Walk around the university campus – or shopping centre – or another public place and count the number of people using mobile devices. Estimate the proportion of people using mobile devices – iPods, phones, whatever. Of the 48 people I counted, 20 were using mobile devices (most of them phones) – so about 40%.
Now try the same experiment at home. My wife, my son and I were sitting down supposedly watching television last night. However, my wife was playing scrabble on her iPod with my son on his iPhone (in between both text messaging.) I was emailing and generally browsing on my laptop. So that’s more than 100%. And of course we were interacting in the real world too (if you count Eastenders as the real world …)
Slightly changing the subject – I’ve just acquired an iPhone – having had more conventional PDAs for as long as I can remember – certainly 20 years. Of course it’s not a phone really. Indeed, I’m not really sure how to make phone calls on it but I’m sure it’s quite easy if ever the need arises. I use it for emails, social networking, running apps to tell me the tides in Teddington, entertaining my granddaughter …
I “attended” the Follow the Sun conference just before Easter. I say “attended” as I was attending another conference in Canterbury at the time. But I joined in and found myself talking to my laptop in a crowded junior common room – utilising the free WiFi there. Ten years ago, people would have stopped and stared. I don’t think anyone batted an eye lid – there’s nothing more usual than talking to your computer.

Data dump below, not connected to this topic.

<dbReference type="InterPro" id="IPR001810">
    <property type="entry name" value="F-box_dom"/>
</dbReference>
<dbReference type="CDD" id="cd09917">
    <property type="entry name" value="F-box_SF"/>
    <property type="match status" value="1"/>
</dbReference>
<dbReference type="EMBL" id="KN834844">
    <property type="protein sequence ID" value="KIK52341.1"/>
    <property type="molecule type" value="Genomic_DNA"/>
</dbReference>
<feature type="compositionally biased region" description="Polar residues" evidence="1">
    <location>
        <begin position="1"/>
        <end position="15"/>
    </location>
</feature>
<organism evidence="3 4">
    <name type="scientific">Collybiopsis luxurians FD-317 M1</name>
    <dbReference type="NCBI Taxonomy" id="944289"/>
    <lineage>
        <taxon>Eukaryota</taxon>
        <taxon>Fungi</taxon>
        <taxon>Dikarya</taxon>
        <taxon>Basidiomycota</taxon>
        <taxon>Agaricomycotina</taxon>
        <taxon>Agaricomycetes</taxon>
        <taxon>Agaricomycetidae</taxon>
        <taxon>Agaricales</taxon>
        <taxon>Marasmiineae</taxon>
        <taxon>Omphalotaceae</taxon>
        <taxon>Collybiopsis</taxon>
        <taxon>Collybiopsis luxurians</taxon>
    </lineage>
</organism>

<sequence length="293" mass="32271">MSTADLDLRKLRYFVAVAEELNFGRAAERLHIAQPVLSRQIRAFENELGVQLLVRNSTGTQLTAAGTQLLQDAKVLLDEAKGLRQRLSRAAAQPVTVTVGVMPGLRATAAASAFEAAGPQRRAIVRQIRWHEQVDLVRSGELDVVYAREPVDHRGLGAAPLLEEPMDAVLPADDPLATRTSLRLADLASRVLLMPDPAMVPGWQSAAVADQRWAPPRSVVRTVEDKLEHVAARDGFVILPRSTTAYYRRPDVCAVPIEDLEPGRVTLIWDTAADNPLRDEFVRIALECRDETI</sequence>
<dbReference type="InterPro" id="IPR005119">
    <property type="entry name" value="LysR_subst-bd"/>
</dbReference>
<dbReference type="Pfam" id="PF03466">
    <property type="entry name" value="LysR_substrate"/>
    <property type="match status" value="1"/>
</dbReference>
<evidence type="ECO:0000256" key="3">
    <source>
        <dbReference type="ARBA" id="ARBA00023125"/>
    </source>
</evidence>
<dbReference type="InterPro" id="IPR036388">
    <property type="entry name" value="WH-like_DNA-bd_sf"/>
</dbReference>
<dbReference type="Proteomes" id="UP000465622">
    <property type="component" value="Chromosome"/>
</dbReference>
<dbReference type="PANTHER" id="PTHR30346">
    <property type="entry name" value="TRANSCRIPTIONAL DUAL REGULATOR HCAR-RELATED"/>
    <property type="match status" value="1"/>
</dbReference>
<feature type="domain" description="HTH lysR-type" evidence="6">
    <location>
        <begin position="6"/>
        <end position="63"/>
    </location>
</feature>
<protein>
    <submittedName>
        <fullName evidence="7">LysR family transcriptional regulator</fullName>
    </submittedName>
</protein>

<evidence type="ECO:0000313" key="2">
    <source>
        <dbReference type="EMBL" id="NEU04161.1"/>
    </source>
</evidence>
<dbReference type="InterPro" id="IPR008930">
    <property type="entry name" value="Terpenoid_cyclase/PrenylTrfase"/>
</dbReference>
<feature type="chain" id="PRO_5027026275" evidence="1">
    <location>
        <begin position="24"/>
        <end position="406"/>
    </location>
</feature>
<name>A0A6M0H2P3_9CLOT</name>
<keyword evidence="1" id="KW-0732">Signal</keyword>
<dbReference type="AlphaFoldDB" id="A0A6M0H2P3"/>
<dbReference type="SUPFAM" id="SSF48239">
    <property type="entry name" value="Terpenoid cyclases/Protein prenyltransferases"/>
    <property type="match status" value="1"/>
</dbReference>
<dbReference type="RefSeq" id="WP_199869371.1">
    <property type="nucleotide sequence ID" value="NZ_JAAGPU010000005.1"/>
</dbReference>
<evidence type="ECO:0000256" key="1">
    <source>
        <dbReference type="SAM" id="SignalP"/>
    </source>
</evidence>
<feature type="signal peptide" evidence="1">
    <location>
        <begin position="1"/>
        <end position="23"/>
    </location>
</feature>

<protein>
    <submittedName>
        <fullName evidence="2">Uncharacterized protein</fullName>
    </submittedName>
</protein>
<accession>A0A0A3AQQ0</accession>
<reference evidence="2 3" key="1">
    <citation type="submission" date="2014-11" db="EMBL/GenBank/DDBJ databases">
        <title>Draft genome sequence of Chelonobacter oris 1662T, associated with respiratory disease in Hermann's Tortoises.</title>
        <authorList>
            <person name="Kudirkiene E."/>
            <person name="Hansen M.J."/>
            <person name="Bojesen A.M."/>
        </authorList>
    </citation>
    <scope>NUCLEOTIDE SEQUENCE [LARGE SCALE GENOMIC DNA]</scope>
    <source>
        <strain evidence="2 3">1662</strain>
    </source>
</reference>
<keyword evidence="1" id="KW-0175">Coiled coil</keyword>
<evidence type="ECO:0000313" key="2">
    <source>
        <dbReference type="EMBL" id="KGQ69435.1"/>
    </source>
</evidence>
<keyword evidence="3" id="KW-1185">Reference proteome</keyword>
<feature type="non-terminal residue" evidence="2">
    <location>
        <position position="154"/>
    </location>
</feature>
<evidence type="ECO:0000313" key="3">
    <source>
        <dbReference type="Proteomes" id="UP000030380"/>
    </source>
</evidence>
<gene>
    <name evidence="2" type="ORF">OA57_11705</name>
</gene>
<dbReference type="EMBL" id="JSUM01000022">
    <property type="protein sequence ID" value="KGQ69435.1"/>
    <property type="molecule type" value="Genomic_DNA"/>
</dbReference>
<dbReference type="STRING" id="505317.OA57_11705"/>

So can we really talk about the “virtual worlds” – about “online learning” – as if they’re something different to reality? This is the world in which we live. One which is densely interconnected. One in which the physical world that you observe is just one of several windows on the real world that you interact with.
So I hope we can stop talking about e-learning soon. It’s not that I don’t enjoy talking about it – and I like writing about it and being a part of BDRA. But I hope that we’ll just take it for granted that this is normal – why would we want to teach and learn in any other way?
Professor John Fothergill
Head of Engineering, University of Leicester